Poster or Presentation Title

Activation pattern of skeletal muscles for specific hand skills: EMG analysis of ataxic cerebral palsy

Presenter Information

Shauna BraggFollow

Location

Hall Memorial Ballroom

Access Type

Open Access

Presentation Type

Poster Presentation

Start Date

4-4-2018 12:00 PM

Department

Biology

Abstract

Cerebral palsy (CP) affects an individual’s motor functions including motor control over body movement, motor coordination, muscle tone, motor reflexes, body posture, and balance. Ataxic CP (ACP) is defined as the inability to control voluntary bodily movements and occurs in 5-10% of all CP patients. ACP may affect both the upper and lower limbs. When present in the upper limbs, ataxia can cause tremors and an overall shakiness in the arms and hands. In the lower limbs, patients with ACP often walk with their feet placed wider than their hips and experience frequent falls. The objectives of this study were to evaluate how ataxia occurs and how it possibly interferes with the coordination of certain muscle groups. We assigned four basic motor tasks to unaffected and affected individuals with ACP and examined muscle activities of their supinator and pronator teres using electromyography. These tasks were selected because the affected individual may experience some level of difficulty to execute. We discuss the implication of our experimental results. We hope to contribute to finding what specific muscles or muscle groups physical and occupational therapies can target to improve motor stabilization and coordination of these muscles and to help improve the overall well-being of those with ACP.

Key Words: Cerebral palsy, ataxia, muscle coordination/stabilization, interference, supinator and pronator teres

Faculty Mentor

Dr. Maie

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Apr 4th, 12:00 PM

Activation pattern of skeletal muscles for specific hand skills: EMG analysis of ataxic cerebral palsy

Hall Memorial Ballroom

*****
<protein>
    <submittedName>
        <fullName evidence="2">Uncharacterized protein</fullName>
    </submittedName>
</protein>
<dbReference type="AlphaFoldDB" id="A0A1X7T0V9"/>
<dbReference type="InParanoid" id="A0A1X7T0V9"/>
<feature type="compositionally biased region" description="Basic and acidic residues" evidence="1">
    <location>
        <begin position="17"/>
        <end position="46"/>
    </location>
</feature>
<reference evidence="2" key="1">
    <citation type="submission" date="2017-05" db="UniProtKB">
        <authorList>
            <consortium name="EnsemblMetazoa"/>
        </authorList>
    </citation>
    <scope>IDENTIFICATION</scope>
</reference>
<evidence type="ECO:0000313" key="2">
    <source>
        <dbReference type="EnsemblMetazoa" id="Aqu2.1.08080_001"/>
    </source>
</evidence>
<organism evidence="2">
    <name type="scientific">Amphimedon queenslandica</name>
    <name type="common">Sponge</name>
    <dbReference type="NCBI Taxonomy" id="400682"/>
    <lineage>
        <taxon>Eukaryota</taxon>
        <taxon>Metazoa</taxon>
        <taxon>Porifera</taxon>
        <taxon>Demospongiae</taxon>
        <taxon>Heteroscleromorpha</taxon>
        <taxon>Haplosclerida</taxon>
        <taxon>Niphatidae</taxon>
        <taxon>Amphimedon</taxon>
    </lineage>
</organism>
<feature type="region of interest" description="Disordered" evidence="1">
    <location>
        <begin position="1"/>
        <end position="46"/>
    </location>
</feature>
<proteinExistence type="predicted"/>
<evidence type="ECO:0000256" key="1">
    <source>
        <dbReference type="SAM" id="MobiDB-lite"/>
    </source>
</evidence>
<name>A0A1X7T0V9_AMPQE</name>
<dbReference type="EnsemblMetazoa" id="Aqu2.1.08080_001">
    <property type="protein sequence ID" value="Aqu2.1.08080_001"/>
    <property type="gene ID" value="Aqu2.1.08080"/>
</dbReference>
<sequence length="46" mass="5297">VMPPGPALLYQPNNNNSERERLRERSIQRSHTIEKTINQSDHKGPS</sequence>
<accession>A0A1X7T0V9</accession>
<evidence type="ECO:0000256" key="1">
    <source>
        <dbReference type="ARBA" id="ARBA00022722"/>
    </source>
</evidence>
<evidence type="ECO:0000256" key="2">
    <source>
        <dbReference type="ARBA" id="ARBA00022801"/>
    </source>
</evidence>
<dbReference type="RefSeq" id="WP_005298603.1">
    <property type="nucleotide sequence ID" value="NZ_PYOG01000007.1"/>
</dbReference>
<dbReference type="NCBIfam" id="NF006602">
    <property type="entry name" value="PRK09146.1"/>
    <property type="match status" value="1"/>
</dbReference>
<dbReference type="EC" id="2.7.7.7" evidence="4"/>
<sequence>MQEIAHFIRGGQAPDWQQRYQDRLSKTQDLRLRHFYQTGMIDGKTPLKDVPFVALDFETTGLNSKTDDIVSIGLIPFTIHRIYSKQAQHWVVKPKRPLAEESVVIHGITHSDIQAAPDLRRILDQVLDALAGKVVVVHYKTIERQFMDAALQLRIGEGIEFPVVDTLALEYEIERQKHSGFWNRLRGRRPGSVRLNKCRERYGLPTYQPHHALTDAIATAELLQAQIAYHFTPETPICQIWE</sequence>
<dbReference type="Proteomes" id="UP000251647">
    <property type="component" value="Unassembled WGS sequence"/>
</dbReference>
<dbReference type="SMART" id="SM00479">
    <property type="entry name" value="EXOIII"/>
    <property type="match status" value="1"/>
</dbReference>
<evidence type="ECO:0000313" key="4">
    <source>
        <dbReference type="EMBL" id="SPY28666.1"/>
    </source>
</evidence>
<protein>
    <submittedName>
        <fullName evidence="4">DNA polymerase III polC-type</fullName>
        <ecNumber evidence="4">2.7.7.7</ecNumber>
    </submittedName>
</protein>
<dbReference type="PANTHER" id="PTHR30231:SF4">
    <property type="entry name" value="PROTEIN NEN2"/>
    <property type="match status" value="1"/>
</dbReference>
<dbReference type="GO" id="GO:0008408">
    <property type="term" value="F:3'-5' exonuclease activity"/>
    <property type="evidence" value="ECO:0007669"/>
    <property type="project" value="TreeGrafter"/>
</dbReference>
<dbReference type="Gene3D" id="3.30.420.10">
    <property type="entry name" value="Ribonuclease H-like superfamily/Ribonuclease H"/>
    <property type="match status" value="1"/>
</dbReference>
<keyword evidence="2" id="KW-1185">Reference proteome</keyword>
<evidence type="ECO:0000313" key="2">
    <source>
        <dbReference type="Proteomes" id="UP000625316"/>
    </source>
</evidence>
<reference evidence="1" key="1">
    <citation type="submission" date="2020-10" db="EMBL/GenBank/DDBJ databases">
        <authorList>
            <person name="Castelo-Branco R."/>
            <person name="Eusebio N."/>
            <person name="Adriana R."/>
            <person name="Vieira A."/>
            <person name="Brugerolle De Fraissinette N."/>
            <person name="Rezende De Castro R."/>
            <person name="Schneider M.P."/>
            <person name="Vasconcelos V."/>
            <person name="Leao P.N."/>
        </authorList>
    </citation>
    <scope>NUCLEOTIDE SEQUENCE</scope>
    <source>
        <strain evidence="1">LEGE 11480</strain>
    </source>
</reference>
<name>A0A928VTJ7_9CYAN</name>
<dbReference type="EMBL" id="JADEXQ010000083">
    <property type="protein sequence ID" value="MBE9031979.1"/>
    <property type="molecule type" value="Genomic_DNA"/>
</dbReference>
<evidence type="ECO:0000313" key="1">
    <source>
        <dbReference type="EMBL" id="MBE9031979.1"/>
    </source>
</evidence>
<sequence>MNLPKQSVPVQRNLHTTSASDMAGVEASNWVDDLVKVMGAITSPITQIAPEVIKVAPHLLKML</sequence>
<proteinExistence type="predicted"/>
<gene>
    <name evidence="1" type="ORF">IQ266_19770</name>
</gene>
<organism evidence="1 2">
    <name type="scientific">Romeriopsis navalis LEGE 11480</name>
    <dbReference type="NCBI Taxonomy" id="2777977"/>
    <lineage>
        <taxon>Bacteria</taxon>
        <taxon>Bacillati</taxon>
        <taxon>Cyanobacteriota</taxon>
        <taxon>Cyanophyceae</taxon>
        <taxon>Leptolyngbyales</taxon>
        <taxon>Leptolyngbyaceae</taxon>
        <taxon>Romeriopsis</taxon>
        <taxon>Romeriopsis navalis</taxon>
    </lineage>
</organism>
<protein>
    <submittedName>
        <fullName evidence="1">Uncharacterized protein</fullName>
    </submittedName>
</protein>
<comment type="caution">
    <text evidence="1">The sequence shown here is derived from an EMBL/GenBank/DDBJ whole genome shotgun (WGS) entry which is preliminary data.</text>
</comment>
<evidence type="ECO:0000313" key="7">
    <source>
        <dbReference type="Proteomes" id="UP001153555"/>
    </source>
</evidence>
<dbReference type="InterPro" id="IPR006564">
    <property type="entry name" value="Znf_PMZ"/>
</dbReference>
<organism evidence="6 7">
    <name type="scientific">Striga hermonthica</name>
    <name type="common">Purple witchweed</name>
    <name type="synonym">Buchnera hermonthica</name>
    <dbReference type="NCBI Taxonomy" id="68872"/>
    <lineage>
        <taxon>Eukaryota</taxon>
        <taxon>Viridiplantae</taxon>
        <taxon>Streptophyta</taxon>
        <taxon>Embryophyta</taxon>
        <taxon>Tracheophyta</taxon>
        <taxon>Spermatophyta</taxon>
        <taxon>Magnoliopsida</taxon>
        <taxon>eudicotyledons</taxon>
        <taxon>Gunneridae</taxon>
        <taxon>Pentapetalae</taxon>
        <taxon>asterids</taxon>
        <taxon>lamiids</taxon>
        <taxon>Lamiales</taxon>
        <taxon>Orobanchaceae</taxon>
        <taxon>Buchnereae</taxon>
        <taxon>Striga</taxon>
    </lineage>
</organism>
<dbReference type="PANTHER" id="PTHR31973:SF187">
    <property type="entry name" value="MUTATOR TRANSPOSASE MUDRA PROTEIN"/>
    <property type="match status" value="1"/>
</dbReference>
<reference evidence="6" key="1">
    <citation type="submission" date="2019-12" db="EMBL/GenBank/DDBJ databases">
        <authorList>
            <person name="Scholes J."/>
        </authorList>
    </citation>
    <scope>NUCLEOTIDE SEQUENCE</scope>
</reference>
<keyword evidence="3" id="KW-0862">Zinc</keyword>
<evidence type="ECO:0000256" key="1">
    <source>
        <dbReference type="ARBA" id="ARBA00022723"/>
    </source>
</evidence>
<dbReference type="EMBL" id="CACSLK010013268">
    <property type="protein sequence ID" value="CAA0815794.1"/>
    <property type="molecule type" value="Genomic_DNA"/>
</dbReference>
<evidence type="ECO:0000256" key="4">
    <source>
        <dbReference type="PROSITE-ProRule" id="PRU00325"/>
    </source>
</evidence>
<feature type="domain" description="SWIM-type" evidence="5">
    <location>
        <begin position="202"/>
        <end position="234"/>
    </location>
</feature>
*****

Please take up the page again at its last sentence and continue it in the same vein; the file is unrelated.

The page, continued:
Cerebral palsy (CP) affects an individual’s motor functions including motor control over body movement, motor coordination, muscle tone, motor reflexes, body posture, and balance. Ataxic CP (ACP) is defined as the inability to control voluntary bodily movements and occurs in 5-10% of all CP patients. ACP may affect both the upper and lower limbs. When present in the upper limbs, ataxia can cause tremors and an overall shakiness in the arms and hands. In the lower limbs, patients with ACP often walk with their feet placed wider than their hips and experience frequent falls. The objectives of this study were to evaluate how ataxia occurs and how it possibly interferes with the coordination of certain muscle groups. We assigned four basic motor tasks to unaffected and affected individuals with ACP and examined muscle activities of their supinator and pronator teres using electromyography. These tasks were selected because the affected individual may experience some level of difficulty to execute. We discuss the implication of our experimental results. We hope to contribute to finding what specific muscles or muscle groups physical and occupational therapies can target to improve motor stabilization and coordination of these muscles and to help improve the overall well-being of those with ACP.

Key Words: Cerebral palsy, ataxia, muscle coordination/stabilization, interference, supinator and pronator teres